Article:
I'm sure you're now asking, but what specific core exercises can I do to help my running? I've included a mini core workout and challenge below. I hope you give it a try and let me know how it goes. If you're looking for more help with a strength training plan specific for runners I have a six week plan to help build muscular endurance for runners available on the training peaks store.

Weekly Challenge: Core 4 Runners

This week I want to challenge you to add this mini core workouts into your routine. You can add this on to the end of one of your workouts or on it's own. If you're doing this as it's own workout don't forget to warm up first! Here's my mini core workout suggestion. Try this two to three times this week.

Complete 3 sets of this mini workout. Give yourself 2-3 minutes between sets to recover.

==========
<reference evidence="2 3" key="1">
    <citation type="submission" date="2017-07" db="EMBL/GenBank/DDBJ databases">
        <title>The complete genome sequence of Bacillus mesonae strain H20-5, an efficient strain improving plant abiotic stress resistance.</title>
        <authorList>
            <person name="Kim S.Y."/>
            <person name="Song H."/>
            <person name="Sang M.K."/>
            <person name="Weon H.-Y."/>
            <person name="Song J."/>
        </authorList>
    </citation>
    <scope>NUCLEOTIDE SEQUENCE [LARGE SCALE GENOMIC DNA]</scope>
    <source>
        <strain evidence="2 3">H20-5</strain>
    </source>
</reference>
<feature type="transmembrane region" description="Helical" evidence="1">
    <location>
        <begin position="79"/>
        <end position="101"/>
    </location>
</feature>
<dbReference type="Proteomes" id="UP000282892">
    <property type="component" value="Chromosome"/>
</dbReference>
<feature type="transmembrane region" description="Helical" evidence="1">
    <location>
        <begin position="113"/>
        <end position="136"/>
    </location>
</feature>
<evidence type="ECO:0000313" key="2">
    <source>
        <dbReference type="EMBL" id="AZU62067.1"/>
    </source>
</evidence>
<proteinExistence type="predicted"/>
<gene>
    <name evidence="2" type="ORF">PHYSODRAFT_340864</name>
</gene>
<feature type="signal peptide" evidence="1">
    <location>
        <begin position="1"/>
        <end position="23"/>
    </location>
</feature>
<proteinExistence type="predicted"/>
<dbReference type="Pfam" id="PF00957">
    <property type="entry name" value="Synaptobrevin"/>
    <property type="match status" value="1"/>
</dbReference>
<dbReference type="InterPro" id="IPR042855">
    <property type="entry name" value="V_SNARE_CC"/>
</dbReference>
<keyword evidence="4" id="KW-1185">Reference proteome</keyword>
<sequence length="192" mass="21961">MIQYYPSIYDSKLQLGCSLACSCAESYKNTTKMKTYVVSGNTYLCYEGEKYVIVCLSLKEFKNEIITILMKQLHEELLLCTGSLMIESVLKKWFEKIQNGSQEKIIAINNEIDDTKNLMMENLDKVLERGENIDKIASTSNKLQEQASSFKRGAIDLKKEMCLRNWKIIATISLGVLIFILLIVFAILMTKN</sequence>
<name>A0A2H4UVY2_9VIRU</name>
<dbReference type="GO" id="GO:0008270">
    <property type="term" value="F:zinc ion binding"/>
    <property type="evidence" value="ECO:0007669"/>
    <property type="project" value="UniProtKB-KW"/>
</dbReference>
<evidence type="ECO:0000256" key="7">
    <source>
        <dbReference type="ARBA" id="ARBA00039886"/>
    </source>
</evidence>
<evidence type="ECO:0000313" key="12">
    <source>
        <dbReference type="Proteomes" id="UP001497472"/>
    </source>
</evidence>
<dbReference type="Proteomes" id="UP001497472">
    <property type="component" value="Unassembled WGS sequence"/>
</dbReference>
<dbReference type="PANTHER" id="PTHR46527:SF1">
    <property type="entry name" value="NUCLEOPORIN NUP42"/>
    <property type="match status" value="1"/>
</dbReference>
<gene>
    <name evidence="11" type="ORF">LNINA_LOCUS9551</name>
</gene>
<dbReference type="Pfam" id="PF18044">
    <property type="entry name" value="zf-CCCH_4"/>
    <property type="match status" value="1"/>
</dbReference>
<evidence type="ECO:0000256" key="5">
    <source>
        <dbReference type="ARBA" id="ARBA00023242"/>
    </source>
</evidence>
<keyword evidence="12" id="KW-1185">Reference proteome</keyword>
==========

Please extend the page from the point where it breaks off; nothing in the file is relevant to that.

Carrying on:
-back extension (hold 10 seconds)

-russian twists 12-15 reps, you can use a weight 

-plank (hold with good form for 30 seconds)

Don't forget to stretch and foam roll after. Let me know how it goes!

How Long Should You Plank?

Let me start off by saying form is king. You shouldn't hold/do any exercise without good form. Once your plank form is toast, your plank is done. I have done quite a bit of corporate fitness testing. I've seen people lose good form while planking quite quickly which is one of the reasons I'm a big believer in increasing the difficulty instead of the duration of your plank. When you increase the duration there's a greater chance your form will fail and you're no longer targeting the core muscles intended. Bottom line, hold a plank for as long as you can with good form. I recommend planking in front of a mirror. For most people a 30 second plank is attainable with good form. If that's too easy put your toes on a bosu or stability ball, or add weight to your back. That'll get you to challenge your core muscles but allow you to maintain good form!